|Barked: Wed Jul 8, '09 1:04pm PST |
|I understand your wanting to breed a litter of puppies. There is nothing cuter than a cocker puppy. But.... there is a pet overpopulation issue and frequently cockers are given up due to skin and coat issues, allergies, frequent ear infections, behavior issues due to lack of training. In the 60s and 70's everyone wanted a cocker spaniel. Remember Lady and the Tramp? Unfortunately they were over bred by well meaning people and also puppy mills and developed some genetic issues like rage syndrome, other behavioral issues like aggressiveness and difficulty training, eye problems, skin and coat issues and so forth.
I foster alot of shelter cockers and it is so sad to see them all matted, crawling with fleas, scared and at times they can be aggressive. This is due to indiscriminate breeding. Many people who buy these puppies do not take proper care of them either. Frequently they are not brushed, their ears are infected or they are deaf, and their coat is smelly or matted. They smell because they are fed a bad food full of corn, wheat, animal by products and so forth. They are never trained properly and don't get enough exercise and can become bored , hyper, and overweight. I've rescued several cockers who were turned into shelters for various reasons.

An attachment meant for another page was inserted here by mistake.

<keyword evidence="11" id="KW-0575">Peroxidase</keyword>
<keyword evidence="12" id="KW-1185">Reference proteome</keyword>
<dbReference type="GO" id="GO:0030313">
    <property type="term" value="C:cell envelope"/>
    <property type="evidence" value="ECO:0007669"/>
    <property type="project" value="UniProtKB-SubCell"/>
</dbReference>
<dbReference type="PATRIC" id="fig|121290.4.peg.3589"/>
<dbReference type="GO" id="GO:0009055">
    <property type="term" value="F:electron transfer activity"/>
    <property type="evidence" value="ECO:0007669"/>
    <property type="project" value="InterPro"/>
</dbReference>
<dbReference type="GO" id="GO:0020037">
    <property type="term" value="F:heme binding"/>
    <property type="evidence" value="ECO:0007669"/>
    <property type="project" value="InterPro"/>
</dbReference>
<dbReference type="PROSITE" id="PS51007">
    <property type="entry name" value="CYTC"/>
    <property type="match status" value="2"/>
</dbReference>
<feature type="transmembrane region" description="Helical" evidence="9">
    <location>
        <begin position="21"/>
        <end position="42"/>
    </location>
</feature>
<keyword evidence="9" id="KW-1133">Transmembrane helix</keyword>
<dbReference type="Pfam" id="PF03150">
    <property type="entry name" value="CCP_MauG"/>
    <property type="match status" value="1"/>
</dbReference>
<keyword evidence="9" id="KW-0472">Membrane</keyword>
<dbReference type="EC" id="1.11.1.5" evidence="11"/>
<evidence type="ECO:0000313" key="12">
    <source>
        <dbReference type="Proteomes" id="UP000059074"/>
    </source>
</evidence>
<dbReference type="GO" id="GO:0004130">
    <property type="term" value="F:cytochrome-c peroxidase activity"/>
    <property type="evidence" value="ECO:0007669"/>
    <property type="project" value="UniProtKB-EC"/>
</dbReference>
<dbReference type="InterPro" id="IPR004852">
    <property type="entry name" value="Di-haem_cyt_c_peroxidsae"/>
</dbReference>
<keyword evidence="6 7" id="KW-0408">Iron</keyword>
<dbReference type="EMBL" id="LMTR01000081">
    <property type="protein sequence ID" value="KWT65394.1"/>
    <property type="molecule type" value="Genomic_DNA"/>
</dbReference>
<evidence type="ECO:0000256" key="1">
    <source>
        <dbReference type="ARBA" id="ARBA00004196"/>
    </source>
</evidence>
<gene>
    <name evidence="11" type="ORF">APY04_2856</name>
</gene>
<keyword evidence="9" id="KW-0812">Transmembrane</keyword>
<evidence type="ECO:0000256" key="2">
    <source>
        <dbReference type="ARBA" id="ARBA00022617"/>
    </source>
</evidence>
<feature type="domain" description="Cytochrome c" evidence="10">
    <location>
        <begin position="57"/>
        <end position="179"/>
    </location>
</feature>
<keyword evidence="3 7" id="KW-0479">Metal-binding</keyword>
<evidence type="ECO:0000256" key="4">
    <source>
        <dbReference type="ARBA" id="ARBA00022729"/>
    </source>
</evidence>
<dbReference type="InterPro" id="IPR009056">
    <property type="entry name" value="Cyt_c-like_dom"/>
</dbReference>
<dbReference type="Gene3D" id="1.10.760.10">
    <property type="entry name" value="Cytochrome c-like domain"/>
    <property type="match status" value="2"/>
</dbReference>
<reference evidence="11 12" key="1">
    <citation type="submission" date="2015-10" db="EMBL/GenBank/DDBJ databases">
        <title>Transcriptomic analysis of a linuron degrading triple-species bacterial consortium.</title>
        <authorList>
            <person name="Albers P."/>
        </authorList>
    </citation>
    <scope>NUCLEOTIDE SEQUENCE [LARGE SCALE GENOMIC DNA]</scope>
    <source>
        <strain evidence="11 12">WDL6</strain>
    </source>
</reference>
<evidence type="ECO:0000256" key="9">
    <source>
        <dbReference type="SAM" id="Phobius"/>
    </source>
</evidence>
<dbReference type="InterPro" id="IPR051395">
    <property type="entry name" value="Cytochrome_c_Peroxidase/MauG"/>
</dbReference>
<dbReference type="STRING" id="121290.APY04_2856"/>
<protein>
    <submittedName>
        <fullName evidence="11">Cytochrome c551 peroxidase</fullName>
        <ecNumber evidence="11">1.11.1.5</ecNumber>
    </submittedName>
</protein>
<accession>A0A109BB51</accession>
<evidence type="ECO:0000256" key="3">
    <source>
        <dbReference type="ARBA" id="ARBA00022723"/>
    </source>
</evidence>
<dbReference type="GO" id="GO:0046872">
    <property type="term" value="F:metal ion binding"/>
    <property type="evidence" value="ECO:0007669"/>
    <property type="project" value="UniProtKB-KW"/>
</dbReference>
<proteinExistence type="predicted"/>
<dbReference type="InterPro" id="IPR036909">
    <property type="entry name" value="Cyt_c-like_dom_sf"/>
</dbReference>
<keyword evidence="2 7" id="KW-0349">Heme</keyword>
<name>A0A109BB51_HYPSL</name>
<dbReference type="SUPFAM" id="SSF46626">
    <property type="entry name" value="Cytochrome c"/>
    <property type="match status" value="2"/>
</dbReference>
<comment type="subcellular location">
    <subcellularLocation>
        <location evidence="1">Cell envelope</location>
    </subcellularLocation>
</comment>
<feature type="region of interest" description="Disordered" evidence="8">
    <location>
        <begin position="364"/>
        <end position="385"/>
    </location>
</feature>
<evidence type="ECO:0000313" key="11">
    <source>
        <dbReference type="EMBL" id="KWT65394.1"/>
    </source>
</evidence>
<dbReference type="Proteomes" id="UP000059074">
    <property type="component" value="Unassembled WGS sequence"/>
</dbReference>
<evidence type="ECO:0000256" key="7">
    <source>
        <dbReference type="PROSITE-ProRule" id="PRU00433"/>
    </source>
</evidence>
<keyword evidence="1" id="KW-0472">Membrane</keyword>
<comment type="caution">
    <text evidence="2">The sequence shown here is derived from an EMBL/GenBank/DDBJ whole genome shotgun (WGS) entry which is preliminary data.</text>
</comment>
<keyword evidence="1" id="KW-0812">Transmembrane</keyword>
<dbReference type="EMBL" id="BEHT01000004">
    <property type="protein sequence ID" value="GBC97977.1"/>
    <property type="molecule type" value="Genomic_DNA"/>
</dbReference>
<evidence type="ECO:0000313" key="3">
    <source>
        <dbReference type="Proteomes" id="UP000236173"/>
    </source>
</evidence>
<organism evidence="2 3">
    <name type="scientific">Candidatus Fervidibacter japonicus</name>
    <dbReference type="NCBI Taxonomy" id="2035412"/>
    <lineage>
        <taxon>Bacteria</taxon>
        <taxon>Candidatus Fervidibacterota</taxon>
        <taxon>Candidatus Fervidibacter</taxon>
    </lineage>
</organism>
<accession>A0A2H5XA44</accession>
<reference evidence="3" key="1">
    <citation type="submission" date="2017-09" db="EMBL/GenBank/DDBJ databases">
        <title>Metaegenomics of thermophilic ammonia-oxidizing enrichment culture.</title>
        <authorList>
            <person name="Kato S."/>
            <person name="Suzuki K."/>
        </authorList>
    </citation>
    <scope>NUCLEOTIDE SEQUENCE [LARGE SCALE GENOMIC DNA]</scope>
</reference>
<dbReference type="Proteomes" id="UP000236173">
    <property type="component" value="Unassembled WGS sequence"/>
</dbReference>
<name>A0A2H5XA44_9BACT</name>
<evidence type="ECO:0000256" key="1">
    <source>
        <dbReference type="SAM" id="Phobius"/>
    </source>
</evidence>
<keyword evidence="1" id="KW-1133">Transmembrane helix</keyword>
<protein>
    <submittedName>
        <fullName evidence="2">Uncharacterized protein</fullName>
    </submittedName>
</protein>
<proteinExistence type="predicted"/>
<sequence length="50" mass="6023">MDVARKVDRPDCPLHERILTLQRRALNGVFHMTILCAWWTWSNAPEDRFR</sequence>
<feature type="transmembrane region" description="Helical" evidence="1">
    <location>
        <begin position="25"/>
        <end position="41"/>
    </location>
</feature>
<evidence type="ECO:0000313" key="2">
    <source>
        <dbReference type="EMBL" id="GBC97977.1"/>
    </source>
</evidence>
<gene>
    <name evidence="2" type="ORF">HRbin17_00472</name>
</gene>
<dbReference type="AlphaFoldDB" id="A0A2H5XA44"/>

My suggestion is to really think about it hard. I would take the dog to get their eyes certified etc. like the above post suggested if you are seriously considering breeding a show dog quality puppy. If you are just breeding for the sake of it, don't do it. If you are breeding for the health and improvement of the breed and show your dogs, that is another thing altogether. If you do breed, really carefully screen the potential homes and do a home visit on all applicants. If they have other dogs do a veterinary reference check! Ensure that the person ensures their present family dogs are current on all vaccinations, heartworm medications, heartworm tests, etc. Try to get a feeling from the vet clinic what this person is like. Lastly ask the person about their yard, do they keep chemicals like antifreeze in the garage or snail bait. Do they live near a busy road? Is their yard completely fenced? Is the fence secure at ground level. A home visit would eliminate those questions. Ask yourself would I put my own dog here? See how they interact in their home with their current pets.
I hope this helps you. I don't want to aggravate you but give you food for thought.